Dec 17: Coastal Winter Storm Update

Jonathan Carr
By Jonathan Carr December 17, 2020 00:30

Dec 17: Coastal Winter Storm Update

Dan Mueller Financial Advisor

Discussion: The coastal storm low is currently just off the tip of Cape May. Here’s the latest SPC Mesoanalysis data:

The low should track just offshore of Atlantic City, NJ by ~3am and then gradually pull away to the E through the rest of Thursday morning. Precipitation will start to shut off from S to N just after midnight. SNJ first, CNJ by 5am and then NNJ by 7am.

We’re now seeing periods of sleet and dry slotting. The shallow above-freezing layer between 700 and 850mb (the sleet maker) DID poke its nose past 95 but will soon vacate the equation as the approaching shortwave moves colder flow in and helps backfill the precipitation shield with additional pressure drop lifting. We’re currently seeing the dry slots because of the convective nature of sinking air wanting to counteract intense nearby lifting (current precip bands). Also, the coastal low is taking over control of the precipitation shield which can produce dry slots as well.

So once the precipitation shield fills back in (it’s starting to happen now to our SW), the back edge of it will form somewhere in SNJ and slowly move to NENJ (hence NENJ shutting off last). Temperatures will crash at all levels to produce snow only. Therefore, some pretty heavy snow bands should thump across NNJ, maybe some parts of CNJ, between midnight and daybreak.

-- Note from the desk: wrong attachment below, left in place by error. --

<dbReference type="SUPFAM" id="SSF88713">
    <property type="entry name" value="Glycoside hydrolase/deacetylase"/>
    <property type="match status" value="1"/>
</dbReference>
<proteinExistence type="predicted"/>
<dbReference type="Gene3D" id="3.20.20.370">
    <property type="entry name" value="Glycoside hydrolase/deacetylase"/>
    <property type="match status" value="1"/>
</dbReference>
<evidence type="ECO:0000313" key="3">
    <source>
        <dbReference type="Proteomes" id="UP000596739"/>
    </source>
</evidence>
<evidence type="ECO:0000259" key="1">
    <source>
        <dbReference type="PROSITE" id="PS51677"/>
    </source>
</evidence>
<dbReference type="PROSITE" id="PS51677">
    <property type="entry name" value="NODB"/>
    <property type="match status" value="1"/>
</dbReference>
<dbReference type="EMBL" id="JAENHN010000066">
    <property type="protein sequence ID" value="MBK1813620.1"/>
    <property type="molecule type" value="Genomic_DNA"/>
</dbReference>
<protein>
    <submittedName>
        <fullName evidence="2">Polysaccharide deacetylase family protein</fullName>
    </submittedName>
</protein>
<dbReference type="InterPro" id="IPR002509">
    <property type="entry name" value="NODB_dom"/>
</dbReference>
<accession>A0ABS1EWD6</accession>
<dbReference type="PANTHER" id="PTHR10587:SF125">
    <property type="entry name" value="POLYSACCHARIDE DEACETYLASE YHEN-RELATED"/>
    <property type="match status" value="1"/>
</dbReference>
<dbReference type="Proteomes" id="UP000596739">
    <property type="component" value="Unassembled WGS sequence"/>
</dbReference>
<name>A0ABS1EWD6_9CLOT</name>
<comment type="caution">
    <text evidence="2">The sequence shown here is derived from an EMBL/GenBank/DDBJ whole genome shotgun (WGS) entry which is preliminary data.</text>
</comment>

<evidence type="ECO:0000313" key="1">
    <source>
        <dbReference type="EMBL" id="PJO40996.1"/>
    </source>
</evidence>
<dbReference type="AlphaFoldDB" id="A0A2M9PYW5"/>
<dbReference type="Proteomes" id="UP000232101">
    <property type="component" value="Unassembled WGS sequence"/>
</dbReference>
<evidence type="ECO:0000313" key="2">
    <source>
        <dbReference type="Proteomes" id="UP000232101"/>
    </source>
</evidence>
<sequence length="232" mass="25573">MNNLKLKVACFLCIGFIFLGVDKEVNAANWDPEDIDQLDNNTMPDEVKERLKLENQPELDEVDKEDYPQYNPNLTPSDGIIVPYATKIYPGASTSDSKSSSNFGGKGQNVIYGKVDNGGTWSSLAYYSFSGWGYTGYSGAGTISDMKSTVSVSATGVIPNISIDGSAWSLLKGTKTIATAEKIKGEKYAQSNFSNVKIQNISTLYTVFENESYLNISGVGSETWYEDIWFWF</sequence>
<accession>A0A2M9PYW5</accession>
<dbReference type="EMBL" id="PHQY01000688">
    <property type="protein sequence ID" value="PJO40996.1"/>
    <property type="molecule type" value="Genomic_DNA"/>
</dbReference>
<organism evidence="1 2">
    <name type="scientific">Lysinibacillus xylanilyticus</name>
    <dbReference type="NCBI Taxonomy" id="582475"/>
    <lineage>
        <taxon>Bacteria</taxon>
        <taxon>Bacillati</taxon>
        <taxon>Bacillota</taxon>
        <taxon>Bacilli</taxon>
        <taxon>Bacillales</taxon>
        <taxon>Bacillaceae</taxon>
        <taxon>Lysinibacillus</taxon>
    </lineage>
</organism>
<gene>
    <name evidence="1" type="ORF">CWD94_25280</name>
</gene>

SNJ/SENJ should continue to stay above freezing via strong onshore marine flow. Sea Surface Temperatures (SSTs) are running 50-51F from Cape May to Sandy Hook. The strong onshore flow should slowly rock counterclockwise from E/NE to N/NE as the low gets closer to AC. Since the low will be so close to SNJ, by the time the winds are N/NE (cold enough for snow), the precipitation will be over for SNJ.

Winds are currently gusting 50+mph along the ocean-facing Jersey coast. Gusts inland seem to be 30-40mph in general. NWNJ a bit calmer wind-wise for now. Winds should continue to crank their hardest from now until about sunrise.

The greatest period of wind-driven storm surge will luckily occur at low tide (around 3am). Therefore, coastal flooding should be held to the minor stage in general. Possibly isolated moderate instances.

In English: The storm started with a snowier thump in SNJ than expected. But the snow/rain line did its thing and now we have dry slotting on radar. That’s not the end of the storm though. Periods of heavy snow are still expected for NNJ and possibly further S in the state. The radar should fill back in by 1am for said areas. The snow should wrap up in NENJ last between 5-7am. These next 6 hours or so will be the last part of the storm. The coldest part with the gnarliest snow bands. Winds are behaving as expected and coastal flooding is not as bad as it could have been. I’ll check back in around 9am. Be safe! JC

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Jonathan Carr
By Jonathan Carr December 17, 2020 00:30